Monday, November 19, 2007

Consent, Control, and Minimal Disclosure

Last Saturday I posted some screen shots showing some help text included in the Microsoft Cardspace client that indicate that what is displayed (display tokens) is not necessarily what is transmitted to a web site, and further that there are no guarantees that Cardspace has no control over what the web site does with the information once submitted.

Interestingly, Kim wrote a response to a thread on a similar topic on an exchange between Citi's Francis Shanahan, Microsoft's Vittorio Bertocci, and University of Wisconsin's Eric Norman. This exchange talks about Cardspace and whether or not it violates Kim's Law of Identity #1 - User Control and Consent - "Technical identity systems must only reveal information identifying a user with the user's consent."

Aside: If you haven't already read Kim's 7 Laws of Identity, I recommend reading them. My opinion is that they set an excellent starting point for minimum requirements - though I believe many other observations will be made in the future (e.g. Madsen's Lemma of Dubious Attributes).

While I agree with Kim that some level of compromise is needed to make the identity meta-system work, I also think this thread indicates there is more work to do.

With regards to the issue of concealed or coded information which is not displayed in the display token, one of the justifications I can think of for coded information are reference pointers. These pointers might be there because of Law#2 - minimal disclosure.

For example, when going to a book merchant web site I would normally provide my shipping address so that I can receive my order. However, if I had an existing relationship with a courier firm, then that firm could act as a managed card provider with the web merchant. When ordering a book, I could elect to use my courier's managed card which would include a shipping reference token. The web merchant would use that token to mark my package and notify the courier. When the courier picks up the package, the courier is able to translate the shipping reference token into my confidential mailing address. This allows me to avoid giving my shipping address to the web merchant.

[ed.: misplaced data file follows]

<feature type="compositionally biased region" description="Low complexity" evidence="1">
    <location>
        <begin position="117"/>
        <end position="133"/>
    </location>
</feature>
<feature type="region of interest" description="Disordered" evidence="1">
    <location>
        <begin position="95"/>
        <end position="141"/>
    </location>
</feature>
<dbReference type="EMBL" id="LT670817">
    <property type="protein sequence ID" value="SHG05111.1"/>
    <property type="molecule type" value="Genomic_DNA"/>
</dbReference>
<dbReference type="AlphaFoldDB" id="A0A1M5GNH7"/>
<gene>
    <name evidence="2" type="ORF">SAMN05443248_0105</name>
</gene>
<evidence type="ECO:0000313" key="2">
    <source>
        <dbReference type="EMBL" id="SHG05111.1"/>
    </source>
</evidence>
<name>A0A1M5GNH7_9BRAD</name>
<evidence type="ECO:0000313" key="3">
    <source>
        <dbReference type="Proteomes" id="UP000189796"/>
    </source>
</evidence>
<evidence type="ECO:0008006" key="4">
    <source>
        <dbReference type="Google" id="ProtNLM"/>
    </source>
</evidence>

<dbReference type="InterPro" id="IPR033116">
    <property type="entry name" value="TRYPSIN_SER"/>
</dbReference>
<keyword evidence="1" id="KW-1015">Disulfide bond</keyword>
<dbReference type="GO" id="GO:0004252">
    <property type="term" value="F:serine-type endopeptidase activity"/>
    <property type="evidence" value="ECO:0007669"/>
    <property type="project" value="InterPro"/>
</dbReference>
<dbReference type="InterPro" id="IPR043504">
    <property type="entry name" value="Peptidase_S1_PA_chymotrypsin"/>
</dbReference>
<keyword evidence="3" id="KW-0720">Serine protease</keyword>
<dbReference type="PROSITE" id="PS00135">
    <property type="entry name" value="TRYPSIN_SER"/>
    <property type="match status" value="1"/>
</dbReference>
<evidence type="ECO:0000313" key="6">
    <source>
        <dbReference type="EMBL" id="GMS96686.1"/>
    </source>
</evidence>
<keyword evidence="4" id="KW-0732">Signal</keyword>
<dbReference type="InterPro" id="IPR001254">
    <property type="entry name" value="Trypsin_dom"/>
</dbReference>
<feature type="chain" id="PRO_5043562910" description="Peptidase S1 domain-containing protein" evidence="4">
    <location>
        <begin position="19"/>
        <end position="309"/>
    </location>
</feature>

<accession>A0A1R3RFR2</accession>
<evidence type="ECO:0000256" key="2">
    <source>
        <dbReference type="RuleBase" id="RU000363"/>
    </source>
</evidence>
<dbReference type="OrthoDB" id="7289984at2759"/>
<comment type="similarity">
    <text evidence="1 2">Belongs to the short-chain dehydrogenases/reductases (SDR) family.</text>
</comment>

What we have here is a case of Law #2, minimal disclosure causing conflict with Law#1. The shipping reference isn't meaningful to me, but it does work on my behalf. It allows me to avoid giving out my address.

There are of course many other cases where the encoded information is not in the user's best interests. And so, the Cardspace client should be able to test a token from a managed card provider to see if the display text matches the encoded text.
While we can’t then prevent evil, we can detect and punish it. The claims in the token are cryptographically bound to the claims in the display token. The binding is auditable.
In this case though, the audit should be done by the Cardspace in order to verify the token. This would allow Cardspace to warn the user of encoded data or additional data not originally requested.

I also agree strongly that Identity Providers need to be trusted. This is why the Liberty Alliance has begun work on the Identity Governance Framework and the Identity Assurance Framework. BTW. Both IGF and IAF are intended to work in a multi-protocol environment, including WS-Trust (Law#5 - Pluralism of Operators and Technologies). ;-)

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